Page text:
The Dominican Winter League wrapped up it’s regular season on Sunday and Gregory Polanco finished with a .331/.428/.494 slash line in 44 games. He had 55 hits, 28 runs scored, 28 RBIs and 28 walks. Polanco hit ten doubles, one triple and five homers, while stealing seven bases in eight tries. He lost the batting title on the last day when Rafael Ynoa went 2-for-3 to move from .326 to .333 to overtake the lead. Ynoa left the game after six innings.
While he won the batting title, Ynoa had a slim chance to catch Polanco for the OPS title. Polanco finished with a .922 mark and Ynoa finished second with an .892 mark. A home run in his next at-bat would have left him just point behind Polanco, with another at-bat possible, while an out would have cost him the batting title. Polanco also finished as the league leader in runs scored and tied for the lead in hits.
In the Dominican from Sunday, Andy Vasquez went 0-for-4 to finish his season 2-for-19 in eight games. He started the last two games of the season at shortstop after starting just once in the first 48 games.
Raul Fortunato waited until the last day of the season to make his debut. He went 0-for-4 and played center field. Fortunato hit .248 with five homers and 52 RBIs over 123 games with West Virginia this season.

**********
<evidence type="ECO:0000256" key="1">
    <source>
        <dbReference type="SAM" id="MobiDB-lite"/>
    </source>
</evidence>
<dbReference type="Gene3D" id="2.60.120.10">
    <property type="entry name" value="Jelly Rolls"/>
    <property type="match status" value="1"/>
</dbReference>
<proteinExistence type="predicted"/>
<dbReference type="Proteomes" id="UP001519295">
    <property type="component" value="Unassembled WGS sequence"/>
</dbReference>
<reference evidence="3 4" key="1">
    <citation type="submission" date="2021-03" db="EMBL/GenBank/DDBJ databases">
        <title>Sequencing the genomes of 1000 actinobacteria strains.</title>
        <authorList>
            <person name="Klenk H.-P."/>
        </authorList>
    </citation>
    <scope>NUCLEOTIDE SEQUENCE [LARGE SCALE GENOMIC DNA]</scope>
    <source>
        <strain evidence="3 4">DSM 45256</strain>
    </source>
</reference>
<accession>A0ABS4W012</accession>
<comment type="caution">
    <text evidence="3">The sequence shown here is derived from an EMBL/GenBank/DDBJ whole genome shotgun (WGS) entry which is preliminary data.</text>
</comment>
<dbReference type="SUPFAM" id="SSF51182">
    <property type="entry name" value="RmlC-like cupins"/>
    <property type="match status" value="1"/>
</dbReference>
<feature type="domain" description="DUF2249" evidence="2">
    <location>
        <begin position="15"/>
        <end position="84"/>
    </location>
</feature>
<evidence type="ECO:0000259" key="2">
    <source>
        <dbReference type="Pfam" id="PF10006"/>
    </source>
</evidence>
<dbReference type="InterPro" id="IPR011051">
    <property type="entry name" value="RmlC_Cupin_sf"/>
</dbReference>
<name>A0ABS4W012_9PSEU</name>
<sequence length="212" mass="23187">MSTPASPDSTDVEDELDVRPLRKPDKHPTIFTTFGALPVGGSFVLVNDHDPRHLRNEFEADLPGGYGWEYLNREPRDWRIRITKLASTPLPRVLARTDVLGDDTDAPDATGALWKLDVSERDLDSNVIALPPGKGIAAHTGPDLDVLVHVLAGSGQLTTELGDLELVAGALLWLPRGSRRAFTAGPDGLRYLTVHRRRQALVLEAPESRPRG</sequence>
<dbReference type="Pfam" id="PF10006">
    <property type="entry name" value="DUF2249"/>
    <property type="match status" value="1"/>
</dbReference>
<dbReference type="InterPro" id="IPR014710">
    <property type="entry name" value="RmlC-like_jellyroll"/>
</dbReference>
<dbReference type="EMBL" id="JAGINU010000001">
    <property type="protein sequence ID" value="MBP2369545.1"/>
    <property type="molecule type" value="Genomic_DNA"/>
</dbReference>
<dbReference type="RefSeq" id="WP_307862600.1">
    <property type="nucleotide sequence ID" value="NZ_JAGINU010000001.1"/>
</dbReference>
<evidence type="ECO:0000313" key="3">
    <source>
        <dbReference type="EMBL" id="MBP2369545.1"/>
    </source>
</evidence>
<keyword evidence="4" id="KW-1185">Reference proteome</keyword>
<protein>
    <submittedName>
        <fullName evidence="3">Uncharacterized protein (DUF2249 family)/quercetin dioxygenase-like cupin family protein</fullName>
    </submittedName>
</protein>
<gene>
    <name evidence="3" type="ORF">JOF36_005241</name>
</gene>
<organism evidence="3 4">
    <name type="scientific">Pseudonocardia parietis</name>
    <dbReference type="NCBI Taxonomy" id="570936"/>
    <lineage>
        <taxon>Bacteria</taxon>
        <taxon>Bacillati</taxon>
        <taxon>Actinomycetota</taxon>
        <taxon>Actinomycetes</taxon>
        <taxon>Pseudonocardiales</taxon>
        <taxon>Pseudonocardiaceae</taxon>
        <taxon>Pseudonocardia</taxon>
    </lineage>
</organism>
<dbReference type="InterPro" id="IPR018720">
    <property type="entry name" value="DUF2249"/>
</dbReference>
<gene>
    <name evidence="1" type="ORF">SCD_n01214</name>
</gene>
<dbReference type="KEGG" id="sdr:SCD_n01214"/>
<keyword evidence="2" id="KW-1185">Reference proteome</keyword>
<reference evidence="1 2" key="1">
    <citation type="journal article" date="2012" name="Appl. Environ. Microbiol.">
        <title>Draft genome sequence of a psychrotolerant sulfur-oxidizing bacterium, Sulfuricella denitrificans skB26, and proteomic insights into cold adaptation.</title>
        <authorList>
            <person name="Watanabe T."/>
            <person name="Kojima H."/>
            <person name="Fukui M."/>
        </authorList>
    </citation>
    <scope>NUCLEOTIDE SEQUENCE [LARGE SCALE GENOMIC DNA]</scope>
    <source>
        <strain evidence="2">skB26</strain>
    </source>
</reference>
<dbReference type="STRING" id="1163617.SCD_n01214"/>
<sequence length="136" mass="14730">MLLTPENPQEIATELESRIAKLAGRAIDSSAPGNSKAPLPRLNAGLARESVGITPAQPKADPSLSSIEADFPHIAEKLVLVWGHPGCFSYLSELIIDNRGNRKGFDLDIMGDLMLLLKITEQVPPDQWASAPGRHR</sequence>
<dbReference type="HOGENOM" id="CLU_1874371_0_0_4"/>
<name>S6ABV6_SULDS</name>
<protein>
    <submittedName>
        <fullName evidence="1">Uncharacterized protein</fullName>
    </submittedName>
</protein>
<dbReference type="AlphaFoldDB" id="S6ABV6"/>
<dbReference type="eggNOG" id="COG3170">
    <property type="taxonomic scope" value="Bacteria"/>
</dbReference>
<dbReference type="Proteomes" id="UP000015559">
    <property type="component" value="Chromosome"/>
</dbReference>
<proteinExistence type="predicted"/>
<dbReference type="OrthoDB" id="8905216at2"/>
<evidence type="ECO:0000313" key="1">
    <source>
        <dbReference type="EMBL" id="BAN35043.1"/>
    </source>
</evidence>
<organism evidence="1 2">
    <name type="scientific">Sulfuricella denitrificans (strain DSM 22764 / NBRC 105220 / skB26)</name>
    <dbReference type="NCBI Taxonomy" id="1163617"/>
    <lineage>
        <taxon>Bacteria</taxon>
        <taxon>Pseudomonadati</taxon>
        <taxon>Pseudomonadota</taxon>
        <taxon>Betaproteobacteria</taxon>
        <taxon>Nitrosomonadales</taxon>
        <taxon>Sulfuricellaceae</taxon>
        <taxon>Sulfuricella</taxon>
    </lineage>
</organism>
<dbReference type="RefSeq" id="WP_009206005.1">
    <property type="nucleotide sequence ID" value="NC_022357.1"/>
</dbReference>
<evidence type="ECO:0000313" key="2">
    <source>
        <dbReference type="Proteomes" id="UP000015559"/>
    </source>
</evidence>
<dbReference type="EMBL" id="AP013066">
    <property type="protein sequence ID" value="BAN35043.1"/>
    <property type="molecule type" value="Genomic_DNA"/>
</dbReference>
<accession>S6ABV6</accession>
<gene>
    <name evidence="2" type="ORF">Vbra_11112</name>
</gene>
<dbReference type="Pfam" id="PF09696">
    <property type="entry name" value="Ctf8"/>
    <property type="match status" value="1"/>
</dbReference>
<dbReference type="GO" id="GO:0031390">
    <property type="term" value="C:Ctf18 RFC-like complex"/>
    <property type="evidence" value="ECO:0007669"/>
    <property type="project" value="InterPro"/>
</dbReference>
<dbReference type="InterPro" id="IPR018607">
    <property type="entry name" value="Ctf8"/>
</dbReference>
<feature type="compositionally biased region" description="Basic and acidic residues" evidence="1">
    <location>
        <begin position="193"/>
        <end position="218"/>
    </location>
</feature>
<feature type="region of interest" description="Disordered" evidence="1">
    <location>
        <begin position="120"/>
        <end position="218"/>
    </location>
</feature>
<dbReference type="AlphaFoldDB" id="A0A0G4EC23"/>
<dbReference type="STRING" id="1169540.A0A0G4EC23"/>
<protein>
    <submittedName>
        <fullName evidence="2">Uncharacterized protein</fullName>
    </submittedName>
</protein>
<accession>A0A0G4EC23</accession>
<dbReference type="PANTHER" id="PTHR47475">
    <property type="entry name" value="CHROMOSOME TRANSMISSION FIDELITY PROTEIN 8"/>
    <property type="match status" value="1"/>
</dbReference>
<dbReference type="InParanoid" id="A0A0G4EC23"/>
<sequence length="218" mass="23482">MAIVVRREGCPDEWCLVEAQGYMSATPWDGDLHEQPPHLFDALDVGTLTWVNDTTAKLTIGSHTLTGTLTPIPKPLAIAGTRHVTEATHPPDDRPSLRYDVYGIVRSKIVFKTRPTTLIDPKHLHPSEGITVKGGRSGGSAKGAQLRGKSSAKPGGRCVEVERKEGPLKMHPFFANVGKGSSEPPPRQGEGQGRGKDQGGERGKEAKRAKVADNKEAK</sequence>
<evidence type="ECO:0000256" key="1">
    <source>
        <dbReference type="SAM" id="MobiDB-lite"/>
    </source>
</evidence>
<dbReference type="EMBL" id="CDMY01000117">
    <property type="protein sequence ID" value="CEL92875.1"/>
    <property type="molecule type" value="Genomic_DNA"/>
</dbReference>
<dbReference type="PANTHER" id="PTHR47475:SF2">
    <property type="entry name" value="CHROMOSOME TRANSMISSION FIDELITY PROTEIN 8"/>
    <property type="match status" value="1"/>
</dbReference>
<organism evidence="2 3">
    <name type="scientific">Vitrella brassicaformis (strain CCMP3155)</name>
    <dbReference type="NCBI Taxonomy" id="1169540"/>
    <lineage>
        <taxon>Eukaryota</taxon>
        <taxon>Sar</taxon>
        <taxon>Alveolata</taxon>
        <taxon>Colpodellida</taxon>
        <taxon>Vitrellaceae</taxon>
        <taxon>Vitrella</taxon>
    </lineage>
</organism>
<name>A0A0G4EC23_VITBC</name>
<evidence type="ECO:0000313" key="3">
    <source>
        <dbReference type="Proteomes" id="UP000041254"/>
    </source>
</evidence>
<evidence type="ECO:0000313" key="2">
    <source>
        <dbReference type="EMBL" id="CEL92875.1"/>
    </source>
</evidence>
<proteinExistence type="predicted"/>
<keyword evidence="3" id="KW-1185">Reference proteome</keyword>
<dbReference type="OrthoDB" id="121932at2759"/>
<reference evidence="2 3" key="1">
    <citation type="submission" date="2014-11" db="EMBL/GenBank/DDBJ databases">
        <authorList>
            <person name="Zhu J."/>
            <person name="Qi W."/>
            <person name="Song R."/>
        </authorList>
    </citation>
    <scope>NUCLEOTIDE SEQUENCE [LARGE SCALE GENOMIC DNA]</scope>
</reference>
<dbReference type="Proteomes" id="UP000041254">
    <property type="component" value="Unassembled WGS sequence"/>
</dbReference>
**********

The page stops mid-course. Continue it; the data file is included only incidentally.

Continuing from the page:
In Venezuela, Andrew Lambo was back at first base for the first time since Tuesday. He went 1-for-3 with a single and an RBI. He was replaced on defense in the seventh inning.
In Puerto Rico, Benji Gonzalez went 0-for-4 and saw his average drop down to .277 due to an 0-for-12 streak over his last three games. He is still perfect in the field on the season.
In Colombia from Saturday night, Harold Ramirez went 1-for-3 with a single, walk, RBI and sacrifice fly. He is hitting .316 through 26 games. Ramirez has drawn 14 walks and scored 17 runs.
Tito Polo was used a pinch-runner and he scored a run in his team’s 7-3 win. Ramirez and Polo have helped their team to a league best 23-5 record.
John started working at Pirates Prospects in 2009, but his connection to the Pittsburgh Pirates started exactly 100 years earlier when Dots Miller debuted for the 1909 World Series champions. John was born in Kearny, NJ, two blocks from the house where Dots Miller grew up. From that hometown hero connection came a love of Pirates history, as well as the sport of baseball.
When he didn't make it as a lefty pitcher with an 80+ MPH fastball and a slider that needed work, John turned to covering the game, eventually focusing in on the prospects side, where his interest was pushed by the big league team being below .500 for so long. John has covered the minors in some form since the 2002 season, and leads the draft and international coverage on Pirates Prospects. He writes daily on Pittsburgh Baseball History, when he's not covering the entire system daily throughout the entire year on Pirates Prospects.